If you have read this book, do let me know what you think! Do you agree? Have you been able to apply it in your own life?
When I first heard about this book I wasn't particularly inclined to read it. In recent years, we have heard so many explanations from Muslims trying to communicate their beliefs to the world that I'm not inclined to repeat it all again. I'm also not interested in living my life on the defensive.
However, I was recently offered the opportunity to read it and decided to have a look at it with an open mind. Dialogue is a comic book written and illustrated by Norédine Allam, one of the creators of The Muslim Show, a French comic published by BDouin Editions. The goal, as stated on the back, is to clear up misconceptions that non-Muslims may have about Islam, with a focus on particular, often controversial, topics. He certainly stuck to his word with this, as the first issue jumps straight into a discussion about terrorism.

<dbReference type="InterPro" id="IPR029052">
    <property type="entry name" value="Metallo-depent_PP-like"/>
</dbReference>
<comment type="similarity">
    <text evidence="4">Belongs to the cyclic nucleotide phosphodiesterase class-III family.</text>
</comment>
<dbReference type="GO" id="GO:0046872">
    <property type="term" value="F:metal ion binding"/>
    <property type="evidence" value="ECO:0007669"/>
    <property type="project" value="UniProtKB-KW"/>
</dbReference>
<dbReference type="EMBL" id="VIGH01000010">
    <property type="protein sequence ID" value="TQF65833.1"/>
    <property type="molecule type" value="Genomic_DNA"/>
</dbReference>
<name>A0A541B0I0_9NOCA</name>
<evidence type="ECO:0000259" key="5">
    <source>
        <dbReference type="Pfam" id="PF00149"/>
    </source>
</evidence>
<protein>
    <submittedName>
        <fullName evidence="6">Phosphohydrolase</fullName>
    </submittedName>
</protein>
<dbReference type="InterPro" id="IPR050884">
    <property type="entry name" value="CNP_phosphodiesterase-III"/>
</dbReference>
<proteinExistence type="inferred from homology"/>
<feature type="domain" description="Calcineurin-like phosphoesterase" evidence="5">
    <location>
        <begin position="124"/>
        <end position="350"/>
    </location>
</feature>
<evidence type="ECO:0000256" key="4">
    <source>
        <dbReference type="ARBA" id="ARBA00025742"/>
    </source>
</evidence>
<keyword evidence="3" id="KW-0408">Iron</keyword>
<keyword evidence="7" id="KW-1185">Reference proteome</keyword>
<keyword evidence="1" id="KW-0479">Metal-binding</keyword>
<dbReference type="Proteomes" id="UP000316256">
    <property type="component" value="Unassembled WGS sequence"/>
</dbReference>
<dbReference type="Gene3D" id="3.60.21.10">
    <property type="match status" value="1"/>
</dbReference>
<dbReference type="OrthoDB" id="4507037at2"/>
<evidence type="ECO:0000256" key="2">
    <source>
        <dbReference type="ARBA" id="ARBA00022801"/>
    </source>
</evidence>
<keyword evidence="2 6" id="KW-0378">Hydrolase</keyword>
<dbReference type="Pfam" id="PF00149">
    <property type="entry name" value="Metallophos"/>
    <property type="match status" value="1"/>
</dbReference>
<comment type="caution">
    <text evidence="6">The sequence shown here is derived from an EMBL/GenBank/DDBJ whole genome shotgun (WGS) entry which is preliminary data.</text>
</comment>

As soon as I saw the topic, I cringed. Do I really want to see another Muslim explaining that "Islam is a religion of peace" and "war is bad" (I'm paraphrasing here)? I said I would read it with an open mind though, didn't I? Fine, let's carry on. What I found was a pleasant surprise. The use of clear, precise language and engaging illustrations makes for enjoyable and, more importantly, accessible reading for anyone who doesn't have background knowledge on the topic or Islam in general. It also presents the topic in more detail than other explanations I have come across, without it becoming heavy or overwhelming. It is clear that Allam did his research and thought carefully about how he was going to present the information.